The Compiler of the article on "Domestic Literature" in the "New Annual Register for 1782," p. 328, says, "The lovers and the writers of Biography are under no small obligation to Mr. Nichols for his Biographical and Literary Anecdotes of William Bowyer, Printer, and of many of his learned Friends.' This

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Græcum, ad fidem Græcorum solùm Codicum MSS. expressum, adstipulante Joanne Jacobo Wetstenio; work, besides giving a full account of Mr. Bowyer, contains the lives of nearly all the men of Literature who have flourished during the present century. It is, in fact, the History of Learning for a period of more than seventy years. So large a body of biographical materials hath not been collected together for a long time. Mr. Nichols may be considered as the Anthony Wood of the age, but not in petulance and bigotry. It is only in the excellencies of Wood that the resemblance holds: in diligence of collection, and in an ardent zeał to perpetuate the memory of our English writers."

To this hour I know not the Author of the following critique: "The life of a private Tradesman, however distinguished as a Scholar, cannot be expected to abound with adventure. Our industrious Biographer is fully aware of the objections that may be made to his undertaking, from the want of curious and important incidents in the life of a man of so retired a character; and acknowledges that the Anecdotes of Mr. Bowyer are few, when compared to the many that are introduced of his learned Friends. Without the latter, the former would have afforded little information, and less entertainment, as the Anecdotes which more immediately respect Mr. Bowyer consist chiefly of details relating to the trade of publication, which are calculated to afford amusement but to a very small class of readers. The principal figure of the piece stands, however, every where foremost on the canvass; and the other persons, of whom anecdotes are occasionally introduced, were connected with him by the ties of friendship or of business.' In this view the work before us acquires some degree of consequence; is curious and amusing and contains a vast store of literary and biographical information. . . . . . From this immense storehouse we are at a loss what to make choice of for the amusement and information of our Readers. We have anecdotes on anecdotes: for it is the disposition of the indefatigable Compiler of these Memoirs rather to give too much than too little; and, to gratify a hungry hunter of Biography with all the sport he can desire, starts more game than a person less keen in the chace hath any inclination to pursue, or any appetite to partake of. Amidst a multitude of curious and 'original papers relating to the Literature of the Eighteenth Century, we are presented with Anecdotes of some of the most distinguished Authors who have figured in it-the bare recital of whose names would fill many pages of our Review.... Mr. Nichols's resources have been very numerous, and very respectable. He tells us, that he had once an intention of giving an alphabetical List of all the Friends who have afforded him assistance in this elaborate undertaking; but, says he, they are now so numerous, that to name them would certainly be considered as ostentation; and to some of them (to Sir John Pringle, Dr. Richardson, Dr. Fothergill, and Mr. Costard) those thanks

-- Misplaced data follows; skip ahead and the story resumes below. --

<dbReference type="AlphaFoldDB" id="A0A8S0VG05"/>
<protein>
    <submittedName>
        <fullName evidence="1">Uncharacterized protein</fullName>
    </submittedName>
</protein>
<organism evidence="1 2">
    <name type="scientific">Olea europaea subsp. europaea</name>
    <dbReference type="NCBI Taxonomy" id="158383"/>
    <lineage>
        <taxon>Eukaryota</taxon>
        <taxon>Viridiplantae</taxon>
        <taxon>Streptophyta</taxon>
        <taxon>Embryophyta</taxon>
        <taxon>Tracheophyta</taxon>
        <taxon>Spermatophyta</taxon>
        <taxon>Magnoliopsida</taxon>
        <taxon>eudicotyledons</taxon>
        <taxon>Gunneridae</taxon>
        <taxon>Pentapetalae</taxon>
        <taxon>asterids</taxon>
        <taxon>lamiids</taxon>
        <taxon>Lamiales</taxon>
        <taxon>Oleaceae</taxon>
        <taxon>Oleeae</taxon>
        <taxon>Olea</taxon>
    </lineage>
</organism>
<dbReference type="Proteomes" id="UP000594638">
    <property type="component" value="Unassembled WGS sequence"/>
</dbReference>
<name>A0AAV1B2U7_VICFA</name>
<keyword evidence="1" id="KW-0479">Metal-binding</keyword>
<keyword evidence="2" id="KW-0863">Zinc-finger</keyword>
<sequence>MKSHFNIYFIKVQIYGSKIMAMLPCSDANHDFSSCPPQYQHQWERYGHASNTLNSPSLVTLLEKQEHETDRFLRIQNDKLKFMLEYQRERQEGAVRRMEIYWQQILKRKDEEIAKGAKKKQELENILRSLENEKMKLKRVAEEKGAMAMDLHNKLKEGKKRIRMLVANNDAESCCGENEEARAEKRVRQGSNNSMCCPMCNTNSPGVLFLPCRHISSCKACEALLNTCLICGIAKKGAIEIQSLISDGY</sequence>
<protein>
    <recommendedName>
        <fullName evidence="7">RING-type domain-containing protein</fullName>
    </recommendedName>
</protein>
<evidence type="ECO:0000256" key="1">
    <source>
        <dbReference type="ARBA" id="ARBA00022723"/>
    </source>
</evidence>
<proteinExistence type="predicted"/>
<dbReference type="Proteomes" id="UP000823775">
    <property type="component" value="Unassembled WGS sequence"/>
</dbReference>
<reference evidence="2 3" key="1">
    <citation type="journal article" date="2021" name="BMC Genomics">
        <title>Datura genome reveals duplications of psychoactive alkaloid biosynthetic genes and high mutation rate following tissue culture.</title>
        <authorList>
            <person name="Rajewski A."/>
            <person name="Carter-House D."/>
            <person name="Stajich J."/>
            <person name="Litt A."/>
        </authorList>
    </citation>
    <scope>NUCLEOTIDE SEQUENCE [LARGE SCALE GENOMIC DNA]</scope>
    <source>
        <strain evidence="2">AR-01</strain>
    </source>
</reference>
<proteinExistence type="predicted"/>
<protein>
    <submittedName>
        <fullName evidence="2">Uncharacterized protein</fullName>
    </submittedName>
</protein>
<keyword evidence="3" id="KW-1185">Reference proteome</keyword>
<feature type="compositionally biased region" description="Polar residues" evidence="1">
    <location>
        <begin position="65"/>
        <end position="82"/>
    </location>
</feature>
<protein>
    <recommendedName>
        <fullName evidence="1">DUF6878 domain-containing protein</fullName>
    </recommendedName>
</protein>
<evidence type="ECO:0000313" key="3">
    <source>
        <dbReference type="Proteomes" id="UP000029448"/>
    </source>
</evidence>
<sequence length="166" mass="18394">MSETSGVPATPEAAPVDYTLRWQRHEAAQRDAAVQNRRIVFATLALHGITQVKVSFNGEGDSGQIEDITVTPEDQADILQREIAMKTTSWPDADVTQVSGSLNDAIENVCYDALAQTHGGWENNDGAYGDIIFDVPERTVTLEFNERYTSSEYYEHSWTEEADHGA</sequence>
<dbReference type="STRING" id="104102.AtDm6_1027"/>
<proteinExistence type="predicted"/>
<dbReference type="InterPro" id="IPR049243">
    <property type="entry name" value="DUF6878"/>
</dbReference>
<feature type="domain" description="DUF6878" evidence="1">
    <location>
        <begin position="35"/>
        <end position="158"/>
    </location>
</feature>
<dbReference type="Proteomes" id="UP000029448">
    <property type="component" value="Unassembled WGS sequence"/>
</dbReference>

would